Informing military sexual violence prevention: An exploration of individual, relational, and cultural factors



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The need for more effective sexual violence prevention in the U.S. military has been widely recognized, with 40% of female veterans and 4-6% of male veterans reporting sexual harassment, assault, and rape (e.g., Barth et al., 2016; Bryan, Bryan, & Clemans, 2015). The Center for Disease Control proposed a multi-level model for preventing sexual violence, which includes individual, relational, and cultural factors. Yet, there has been little empirical exploration of sociocultural factors related to sexual aggression in military communities (Harway & Steel, 2015). Previous research has identified individual and relational factors associated with sexual aggression in civilian and military samples, including beliefs about gender and masculinity (e.g., Abbey et al., 2005; Loh et al., 2005), rape-supportive attitudes (e.g., Abbey & McAuslan, 2004; Foubert & Masin, 2012), and perceived peer tolerance for sexual violence (Abbey et al., 2001; Fabiano et al., 2003). However, attempts to address individual beliefs and behaviors without considering the surrounding system or subculture that reinforces them has been identified as ineffective for long-term change (DeGue et al., 2012). Consistent with Baron and Straus’s (1987) integrated theory of rape, scholars have identified masculine values and gendered social power (Brownmiller, 1975; Casey & Lindhorst, 2009), as well as cultural tolerance for sanctioned violence (Casey & Lindhorst, 2009; Sanday, 1981) as possible cultural factors affecting sexual violence in the military. The present study sought to assess individual, relational, and theorized cultural factors in relation to sexual aggression in a diverse military sample. Factors from each of these levels were associated with sexual aggression, but greater perceived peer tolerance for sexual aggression and perceived cultural tolerance for violence arose as the strongest independent predictors. Implications for understanding correlates of military sexual violence and developing of a more comprehensive and theoretically-driven sexual violence prevention program in the U.S. military are discussed.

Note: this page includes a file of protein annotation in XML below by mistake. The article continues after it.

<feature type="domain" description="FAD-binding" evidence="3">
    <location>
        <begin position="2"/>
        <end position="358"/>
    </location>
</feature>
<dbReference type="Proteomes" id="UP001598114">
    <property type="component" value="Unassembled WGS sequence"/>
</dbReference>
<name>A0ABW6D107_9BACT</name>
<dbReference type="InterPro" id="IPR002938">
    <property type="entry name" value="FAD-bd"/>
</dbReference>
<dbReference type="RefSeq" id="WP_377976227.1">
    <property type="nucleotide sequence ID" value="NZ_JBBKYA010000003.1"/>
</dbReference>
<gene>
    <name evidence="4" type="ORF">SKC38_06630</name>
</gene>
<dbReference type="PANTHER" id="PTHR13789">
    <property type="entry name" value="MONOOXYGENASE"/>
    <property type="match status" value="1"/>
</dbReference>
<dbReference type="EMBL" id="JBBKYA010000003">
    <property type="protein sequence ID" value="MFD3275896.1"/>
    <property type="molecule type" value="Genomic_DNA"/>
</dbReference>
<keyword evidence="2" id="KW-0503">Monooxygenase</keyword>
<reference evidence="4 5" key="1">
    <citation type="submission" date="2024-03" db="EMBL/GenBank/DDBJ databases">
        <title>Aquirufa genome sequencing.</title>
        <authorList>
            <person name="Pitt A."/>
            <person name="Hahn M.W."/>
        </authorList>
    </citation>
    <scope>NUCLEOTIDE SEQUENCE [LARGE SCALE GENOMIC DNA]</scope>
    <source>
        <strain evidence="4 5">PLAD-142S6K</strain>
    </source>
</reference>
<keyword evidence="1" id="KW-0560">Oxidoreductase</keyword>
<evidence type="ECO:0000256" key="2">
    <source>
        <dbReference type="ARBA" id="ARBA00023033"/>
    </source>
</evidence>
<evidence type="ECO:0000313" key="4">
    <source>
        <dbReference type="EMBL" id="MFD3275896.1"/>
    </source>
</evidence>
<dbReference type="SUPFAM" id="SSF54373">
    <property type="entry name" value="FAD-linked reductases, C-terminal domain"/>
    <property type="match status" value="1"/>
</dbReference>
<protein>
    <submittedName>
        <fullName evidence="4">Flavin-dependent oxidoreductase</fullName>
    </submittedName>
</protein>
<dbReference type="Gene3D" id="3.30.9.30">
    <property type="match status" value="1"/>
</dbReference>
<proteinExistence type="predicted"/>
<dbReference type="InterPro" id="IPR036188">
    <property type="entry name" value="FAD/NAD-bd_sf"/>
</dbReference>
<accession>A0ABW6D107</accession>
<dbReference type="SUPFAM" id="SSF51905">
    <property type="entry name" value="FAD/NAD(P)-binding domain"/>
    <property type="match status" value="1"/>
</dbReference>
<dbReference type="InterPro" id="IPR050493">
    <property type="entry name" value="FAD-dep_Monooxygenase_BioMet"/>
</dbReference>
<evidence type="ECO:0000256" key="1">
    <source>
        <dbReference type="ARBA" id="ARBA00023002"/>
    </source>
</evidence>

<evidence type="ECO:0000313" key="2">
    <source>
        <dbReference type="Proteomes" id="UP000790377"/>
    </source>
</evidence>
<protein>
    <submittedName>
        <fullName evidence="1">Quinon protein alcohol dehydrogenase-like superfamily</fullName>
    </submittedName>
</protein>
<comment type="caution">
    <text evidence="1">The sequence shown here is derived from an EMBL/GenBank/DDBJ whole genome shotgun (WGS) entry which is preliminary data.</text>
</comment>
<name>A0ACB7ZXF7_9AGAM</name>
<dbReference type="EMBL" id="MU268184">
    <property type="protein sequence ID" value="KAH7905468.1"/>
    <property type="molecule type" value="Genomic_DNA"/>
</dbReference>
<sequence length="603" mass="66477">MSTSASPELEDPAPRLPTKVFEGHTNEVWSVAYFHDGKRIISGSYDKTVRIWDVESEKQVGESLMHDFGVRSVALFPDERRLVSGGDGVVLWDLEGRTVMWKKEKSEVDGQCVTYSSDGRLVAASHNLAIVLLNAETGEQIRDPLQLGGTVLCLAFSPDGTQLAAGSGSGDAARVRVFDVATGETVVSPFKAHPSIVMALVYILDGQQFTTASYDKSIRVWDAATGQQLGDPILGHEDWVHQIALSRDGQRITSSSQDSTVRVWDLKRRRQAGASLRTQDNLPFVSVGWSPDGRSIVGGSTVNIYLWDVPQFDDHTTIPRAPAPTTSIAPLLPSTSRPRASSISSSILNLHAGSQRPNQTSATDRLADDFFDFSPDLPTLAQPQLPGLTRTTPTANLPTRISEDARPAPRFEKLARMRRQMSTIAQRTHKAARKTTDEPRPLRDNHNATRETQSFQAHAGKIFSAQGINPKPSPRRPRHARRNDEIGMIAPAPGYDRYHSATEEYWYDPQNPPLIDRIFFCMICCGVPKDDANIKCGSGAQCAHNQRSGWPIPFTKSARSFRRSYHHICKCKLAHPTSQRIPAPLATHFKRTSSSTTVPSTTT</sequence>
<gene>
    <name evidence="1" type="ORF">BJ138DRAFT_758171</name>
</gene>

Sexual violence, Military